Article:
TB continues to be one of the greatest health problems in developing countries. Calvarial TB constitutes amongst a rare disorder even amongst the communities with high incidence of TB. It constitutes 0.1-3.7% of the skeletal TB. Most cases are secondary to pulmonary TB, however direct spread from paranasal sinuses and mastoid air cells have been reported. Absence of lymphatic spread from a primary focus accounts for the rarity of calvarial TB as the skull is devoid of lymphatics. After their colonization in the cancellous and diploic spaces of the skull, further development depends on the virulence of the organism and host resistance. The infection causes capillary obliteration and replacement of bony trabeculae by granulation tissue proliferating fibroblasts. The outer table is destroyed first, though eventually both the tables are affected. Duramater is highly resistant to their invasion and hence most of the lesions are found extradurally. However calvarial TB with intradural involvement is occasionally observed in the form of subdural empyema, meningitis or tuberculomas. In our patient, the temporal sequence of events is largely speculative as no histopathology or antimicrobial culture report of the extracted tooth was available to substantiate our assumption. However this assumption was based on the fact that skull osteomyelitis from an odontogenic source is not infrequent in clinical practice. The dental infection probably spread hematogenously to the intradiploic space of the calvaria (of note, there is an abundance of red marrow in the frontal and parietal bone). Growth of tubercle bacilli probably led to destruction of both the tables of the bone. We believe the pus preferentially collected beneath the temporalis muscle because the resistance is probably lower there compared to the epidural space where the toughness of the dura along with its adherence to the under surface of the bone would naturally prevent any significant epidural collection.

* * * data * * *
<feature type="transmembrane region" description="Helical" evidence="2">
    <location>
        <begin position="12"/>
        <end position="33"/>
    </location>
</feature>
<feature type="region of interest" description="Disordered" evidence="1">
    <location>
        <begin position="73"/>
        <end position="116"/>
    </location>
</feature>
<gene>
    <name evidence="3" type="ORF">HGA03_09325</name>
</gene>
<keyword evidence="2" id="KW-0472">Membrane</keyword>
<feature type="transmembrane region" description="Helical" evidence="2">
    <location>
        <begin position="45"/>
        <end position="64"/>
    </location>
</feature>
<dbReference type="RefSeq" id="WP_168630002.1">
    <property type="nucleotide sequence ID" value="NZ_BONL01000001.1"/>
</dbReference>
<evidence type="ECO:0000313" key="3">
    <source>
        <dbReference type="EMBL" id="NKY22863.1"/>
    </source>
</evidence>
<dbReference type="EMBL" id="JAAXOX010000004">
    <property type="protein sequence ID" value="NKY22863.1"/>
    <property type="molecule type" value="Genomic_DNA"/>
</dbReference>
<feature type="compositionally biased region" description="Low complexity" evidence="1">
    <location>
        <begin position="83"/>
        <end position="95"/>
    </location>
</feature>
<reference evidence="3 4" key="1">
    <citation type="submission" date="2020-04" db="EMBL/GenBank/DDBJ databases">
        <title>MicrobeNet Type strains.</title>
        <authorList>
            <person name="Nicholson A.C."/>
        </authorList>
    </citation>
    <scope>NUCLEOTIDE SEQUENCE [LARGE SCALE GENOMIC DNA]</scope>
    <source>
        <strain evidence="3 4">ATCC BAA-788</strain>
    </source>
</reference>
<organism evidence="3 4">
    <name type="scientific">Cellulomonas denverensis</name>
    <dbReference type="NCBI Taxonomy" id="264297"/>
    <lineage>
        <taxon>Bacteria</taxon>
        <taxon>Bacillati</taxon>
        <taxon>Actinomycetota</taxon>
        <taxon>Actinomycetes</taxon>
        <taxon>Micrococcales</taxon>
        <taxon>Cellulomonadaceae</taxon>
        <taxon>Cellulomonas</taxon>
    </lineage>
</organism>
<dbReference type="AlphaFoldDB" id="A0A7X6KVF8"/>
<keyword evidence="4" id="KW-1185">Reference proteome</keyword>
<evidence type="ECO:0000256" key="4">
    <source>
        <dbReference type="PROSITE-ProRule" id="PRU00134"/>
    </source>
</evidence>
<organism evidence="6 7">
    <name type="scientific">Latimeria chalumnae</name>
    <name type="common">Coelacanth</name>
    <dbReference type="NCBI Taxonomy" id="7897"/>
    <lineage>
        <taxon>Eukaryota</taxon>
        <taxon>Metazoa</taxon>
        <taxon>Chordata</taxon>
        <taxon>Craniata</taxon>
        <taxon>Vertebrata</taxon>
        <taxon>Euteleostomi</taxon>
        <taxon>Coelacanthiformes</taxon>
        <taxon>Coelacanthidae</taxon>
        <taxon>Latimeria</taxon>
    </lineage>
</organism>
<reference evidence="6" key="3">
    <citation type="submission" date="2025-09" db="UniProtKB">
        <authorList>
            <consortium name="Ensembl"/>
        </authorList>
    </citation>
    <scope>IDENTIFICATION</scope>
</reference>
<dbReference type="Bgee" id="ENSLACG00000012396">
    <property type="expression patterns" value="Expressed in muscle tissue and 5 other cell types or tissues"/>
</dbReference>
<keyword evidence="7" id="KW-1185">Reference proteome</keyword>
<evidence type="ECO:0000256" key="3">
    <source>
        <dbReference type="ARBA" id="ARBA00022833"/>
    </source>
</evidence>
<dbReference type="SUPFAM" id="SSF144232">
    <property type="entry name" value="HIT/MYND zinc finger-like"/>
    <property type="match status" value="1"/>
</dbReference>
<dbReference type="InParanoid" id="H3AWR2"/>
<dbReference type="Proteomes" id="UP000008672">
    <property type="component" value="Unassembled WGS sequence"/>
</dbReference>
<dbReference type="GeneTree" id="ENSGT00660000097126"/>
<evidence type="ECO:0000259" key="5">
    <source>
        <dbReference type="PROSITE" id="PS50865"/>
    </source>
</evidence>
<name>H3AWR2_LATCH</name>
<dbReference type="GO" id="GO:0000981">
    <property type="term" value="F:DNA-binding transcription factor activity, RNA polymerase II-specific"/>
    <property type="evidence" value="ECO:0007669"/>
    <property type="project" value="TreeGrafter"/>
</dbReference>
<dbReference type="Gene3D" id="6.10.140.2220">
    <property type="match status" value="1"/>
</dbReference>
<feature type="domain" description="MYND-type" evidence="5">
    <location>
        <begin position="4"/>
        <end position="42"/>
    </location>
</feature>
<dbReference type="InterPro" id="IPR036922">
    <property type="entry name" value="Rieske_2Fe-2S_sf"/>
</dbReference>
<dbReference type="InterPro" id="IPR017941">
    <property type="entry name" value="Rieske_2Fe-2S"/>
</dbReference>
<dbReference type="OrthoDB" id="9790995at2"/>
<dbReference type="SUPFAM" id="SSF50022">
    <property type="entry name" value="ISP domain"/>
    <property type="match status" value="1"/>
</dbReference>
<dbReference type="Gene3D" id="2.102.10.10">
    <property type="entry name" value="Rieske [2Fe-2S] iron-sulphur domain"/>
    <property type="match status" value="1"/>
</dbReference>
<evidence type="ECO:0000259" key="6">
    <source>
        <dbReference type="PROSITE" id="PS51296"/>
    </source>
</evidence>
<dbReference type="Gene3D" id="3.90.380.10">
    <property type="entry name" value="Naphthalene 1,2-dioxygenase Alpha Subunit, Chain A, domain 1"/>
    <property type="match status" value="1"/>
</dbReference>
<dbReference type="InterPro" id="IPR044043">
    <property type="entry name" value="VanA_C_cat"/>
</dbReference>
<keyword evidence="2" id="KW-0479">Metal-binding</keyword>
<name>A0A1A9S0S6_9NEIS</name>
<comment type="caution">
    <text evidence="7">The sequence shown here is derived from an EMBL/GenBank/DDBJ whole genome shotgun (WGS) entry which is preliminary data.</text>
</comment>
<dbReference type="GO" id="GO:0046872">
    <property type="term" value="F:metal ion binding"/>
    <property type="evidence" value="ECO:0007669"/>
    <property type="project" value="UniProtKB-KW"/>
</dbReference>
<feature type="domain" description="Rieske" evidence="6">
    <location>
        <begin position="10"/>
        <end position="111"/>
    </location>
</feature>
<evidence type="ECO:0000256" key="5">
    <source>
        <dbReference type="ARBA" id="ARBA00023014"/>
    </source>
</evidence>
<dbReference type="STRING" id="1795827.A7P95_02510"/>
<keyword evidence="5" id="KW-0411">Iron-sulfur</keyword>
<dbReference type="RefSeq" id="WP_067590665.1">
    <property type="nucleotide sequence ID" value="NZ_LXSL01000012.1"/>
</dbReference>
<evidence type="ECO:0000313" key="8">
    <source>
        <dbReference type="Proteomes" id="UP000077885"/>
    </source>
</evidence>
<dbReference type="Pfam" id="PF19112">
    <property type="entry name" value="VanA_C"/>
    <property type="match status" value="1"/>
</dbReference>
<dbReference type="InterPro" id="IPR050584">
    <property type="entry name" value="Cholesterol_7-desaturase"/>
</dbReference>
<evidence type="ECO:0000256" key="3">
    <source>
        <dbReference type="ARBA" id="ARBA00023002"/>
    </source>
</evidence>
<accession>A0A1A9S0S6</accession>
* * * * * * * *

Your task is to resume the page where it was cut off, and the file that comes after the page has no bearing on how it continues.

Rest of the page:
The common age group affected is between 10 and 20 years. This was different in our case where the age was forty. The most common presentation is a painless scalp swelling or a discharging sinus in the scalp. When the inner table is affected there is excessive deposition of granulation tissue in the extradural space. This if excessive in amount can present as neurological deficits or seizures.